Over the weekend I was spending time with one of my dear friends who happens to be a meditator and a physician. I love this combination because I am also a meditator and a physician and I enjoy having similar interests.
On this day we were discussing the importance of creating stillness and peace in our day and how the practice of meditation is essential to making that happen for us. She then went on to tell me there have been medical studies conducted with Buddhist monks that confirms that meditation changes brain chemistry.
So I looked up the study she shared with me to see what it had to say. The study was published in the Proceedings of the National Academy of Sciences, Nov. 16, 2004 edition, and it looked at EEG of the brains of novice meditators and Buddhist monks, advanced practice meditators. The Buddhists monks meditate for approximately 10,000 hours each year – I would definitely call that advanced practice!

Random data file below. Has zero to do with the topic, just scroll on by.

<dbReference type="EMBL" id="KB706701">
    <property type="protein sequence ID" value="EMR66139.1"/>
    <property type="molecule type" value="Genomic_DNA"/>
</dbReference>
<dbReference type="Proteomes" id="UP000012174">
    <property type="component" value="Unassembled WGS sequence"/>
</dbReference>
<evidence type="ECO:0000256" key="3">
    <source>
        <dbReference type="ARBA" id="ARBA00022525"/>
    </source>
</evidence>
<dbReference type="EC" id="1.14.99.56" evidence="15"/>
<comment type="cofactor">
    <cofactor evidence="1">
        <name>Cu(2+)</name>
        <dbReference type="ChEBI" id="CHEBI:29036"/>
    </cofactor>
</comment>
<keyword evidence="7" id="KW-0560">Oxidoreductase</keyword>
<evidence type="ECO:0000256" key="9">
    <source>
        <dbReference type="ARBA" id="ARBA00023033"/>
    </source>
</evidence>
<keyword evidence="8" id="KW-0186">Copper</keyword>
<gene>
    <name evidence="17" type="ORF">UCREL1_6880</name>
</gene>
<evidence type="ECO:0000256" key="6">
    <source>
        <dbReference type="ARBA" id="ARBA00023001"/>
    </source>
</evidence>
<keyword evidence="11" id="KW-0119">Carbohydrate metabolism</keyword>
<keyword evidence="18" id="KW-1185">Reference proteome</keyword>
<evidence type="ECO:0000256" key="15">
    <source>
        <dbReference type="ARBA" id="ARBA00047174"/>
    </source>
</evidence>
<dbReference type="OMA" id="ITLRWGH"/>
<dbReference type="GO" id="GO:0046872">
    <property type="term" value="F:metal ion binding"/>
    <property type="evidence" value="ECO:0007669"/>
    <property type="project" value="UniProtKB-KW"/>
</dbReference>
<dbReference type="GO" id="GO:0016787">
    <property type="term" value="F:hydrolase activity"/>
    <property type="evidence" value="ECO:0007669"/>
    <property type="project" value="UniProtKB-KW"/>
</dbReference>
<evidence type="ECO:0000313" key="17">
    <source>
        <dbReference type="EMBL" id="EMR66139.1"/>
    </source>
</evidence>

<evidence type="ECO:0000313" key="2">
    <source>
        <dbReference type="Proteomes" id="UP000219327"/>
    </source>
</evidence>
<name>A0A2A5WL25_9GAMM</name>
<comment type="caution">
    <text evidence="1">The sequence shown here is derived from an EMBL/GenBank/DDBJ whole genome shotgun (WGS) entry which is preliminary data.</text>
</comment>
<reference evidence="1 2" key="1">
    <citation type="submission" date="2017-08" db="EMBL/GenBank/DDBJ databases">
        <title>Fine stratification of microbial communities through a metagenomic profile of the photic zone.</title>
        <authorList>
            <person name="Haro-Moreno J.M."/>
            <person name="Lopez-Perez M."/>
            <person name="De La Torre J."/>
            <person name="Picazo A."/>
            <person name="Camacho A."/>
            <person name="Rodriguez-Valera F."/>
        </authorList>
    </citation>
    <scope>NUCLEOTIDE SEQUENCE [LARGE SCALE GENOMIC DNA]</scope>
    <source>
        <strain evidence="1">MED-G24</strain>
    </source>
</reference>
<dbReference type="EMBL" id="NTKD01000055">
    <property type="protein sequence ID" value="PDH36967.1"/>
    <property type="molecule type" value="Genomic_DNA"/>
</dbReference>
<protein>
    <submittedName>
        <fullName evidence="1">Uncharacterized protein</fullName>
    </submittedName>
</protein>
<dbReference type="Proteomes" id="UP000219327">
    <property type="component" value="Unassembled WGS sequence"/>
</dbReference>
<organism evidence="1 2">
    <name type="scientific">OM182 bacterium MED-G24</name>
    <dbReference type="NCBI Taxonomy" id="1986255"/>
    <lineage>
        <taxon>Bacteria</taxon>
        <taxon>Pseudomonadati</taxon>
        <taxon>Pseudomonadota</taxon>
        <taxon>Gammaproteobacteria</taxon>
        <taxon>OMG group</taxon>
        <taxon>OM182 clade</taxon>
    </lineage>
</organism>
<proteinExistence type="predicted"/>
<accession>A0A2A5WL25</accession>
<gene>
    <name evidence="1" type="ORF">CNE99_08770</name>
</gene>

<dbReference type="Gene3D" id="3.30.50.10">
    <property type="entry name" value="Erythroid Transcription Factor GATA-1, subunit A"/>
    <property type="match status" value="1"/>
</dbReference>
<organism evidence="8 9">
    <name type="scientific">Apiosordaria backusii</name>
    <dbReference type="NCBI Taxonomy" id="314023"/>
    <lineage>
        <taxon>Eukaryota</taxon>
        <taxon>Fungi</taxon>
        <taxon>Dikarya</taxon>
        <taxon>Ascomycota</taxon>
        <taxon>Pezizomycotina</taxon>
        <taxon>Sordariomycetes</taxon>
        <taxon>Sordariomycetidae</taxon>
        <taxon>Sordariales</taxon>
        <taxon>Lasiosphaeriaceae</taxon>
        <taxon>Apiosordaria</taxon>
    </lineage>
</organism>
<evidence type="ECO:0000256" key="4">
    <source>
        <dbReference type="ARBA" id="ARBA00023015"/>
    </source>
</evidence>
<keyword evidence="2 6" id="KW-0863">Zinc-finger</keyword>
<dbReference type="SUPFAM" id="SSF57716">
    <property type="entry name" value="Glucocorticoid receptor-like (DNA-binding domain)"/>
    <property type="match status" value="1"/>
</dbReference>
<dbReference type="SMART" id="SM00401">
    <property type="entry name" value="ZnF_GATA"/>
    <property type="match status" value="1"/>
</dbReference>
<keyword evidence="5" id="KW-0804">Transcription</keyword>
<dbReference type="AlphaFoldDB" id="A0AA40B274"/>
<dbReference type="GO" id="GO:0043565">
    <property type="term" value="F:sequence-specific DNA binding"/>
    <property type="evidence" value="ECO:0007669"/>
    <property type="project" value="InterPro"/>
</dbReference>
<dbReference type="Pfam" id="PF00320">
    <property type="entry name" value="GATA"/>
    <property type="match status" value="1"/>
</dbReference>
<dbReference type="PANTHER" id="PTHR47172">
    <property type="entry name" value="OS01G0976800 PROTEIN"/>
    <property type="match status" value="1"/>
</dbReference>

What the study concluded was that the monks actually had different brain chemistry than the novice meditators. The monks had a more developed frontal and pariental areas of the brain. This was a small study with only 20 participants but it is so interesting because it shows that people can alter their own brain chemistry from the inside out instead of just reacting to external stimulus.
It was also interesting that the changes that were noted in the brain happened after 5-15 minutes of meditation. There seemed to be a cumulative affect that happened over minutes of meditation practice. This makes perfect sense to me. When I first started my daily mediation practice I couldn’t sit still for 45 minutes or even 20 minutes at a time. I had to start with a 5-minute practice -- hoping that something good would happen over time. After several months I started to listen to two 5- minute meditations at a time because 5 minutes didn’t seem to be enough. Now I have advanced to 20-25 minutes of seated meditation followed by 30 minutes of yoga, which is a form of moving meditation because I practice a form that focuses on breathing in addition to movement.